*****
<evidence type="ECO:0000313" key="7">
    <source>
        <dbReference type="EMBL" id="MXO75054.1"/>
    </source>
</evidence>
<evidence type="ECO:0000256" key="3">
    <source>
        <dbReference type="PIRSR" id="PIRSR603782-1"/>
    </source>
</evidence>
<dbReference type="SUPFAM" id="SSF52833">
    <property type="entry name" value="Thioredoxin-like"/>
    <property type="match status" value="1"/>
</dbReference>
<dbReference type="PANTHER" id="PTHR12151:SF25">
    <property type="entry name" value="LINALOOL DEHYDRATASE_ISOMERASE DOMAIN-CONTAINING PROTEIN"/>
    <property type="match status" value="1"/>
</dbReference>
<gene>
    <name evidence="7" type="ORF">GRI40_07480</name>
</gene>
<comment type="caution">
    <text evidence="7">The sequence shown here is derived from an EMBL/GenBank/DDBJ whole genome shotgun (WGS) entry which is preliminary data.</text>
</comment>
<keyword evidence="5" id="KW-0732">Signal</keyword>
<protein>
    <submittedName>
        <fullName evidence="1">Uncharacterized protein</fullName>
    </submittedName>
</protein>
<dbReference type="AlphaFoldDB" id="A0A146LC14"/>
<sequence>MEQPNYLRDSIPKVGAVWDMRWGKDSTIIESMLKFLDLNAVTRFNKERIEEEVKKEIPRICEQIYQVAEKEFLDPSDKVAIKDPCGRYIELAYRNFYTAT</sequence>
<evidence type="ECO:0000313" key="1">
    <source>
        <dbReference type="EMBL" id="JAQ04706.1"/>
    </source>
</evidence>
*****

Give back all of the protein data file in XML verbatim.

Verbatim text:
<evidence type="ECO:0000313" key="7">
    <source>
        <dbReference type="EMBL" id="MXO75054.1"/>
    </source>
</evidence>
<evidence type="ECO:0000256" key="3">
    <source>
        <dbReference type="PIRSR" id="PIRSR603782-1"/>
    </source>
</evidence>
<dbReference type="SUPFAM" id="SSF52833">
    <property type="entry name" value="Thioredoxin-like"/>
    <property type="match status" value="1"/>
</dbReference>
<dbReference type="PANTHER" id="PTHR12151:SF25">
    <property type="entry name" value="LINALOOL DEHYDRATASE_ISOMERASE DOMAIN-CONTAINING PROTEIN"/>
    <property type="match status" value="1"/>
</dbReference>
<gene>
    <name evidence="7" type="ORF">GRI40_07480</name>
</gene>
<comment type="caution">
    <text evidence="7">The sequence shown here is derived from an EMBL/GenBank/DDBJ whole genome shotgun (WGS) entry which is preliminary data.</text>
</comment>
<keyword evidence="5" id="KW-0732">Signal</keyword>
<protein>
    <submittedName>
        <fullName evidence="1">Uncharacterized protein</fullName>
    </submittedName>
</protein>
<dbReference type="AlphaFoldDB" id="A0A146LC14"/>
<sequence>MEQPNYLRDSIPKVGAVWDMRWGKDSTIIESMLKFLDLNAVTRFNKERIEEEVKKEIPRICEQIYQVAEKEFLDPSDKVAIKDPCGRYIELAYRNFYTAT</sequence>
<evidence type="ECO:0000313" key="1">
    <source>
        <dbReference type="EMBL" id="JAQ04706.1"/>
    </source>
</evidence>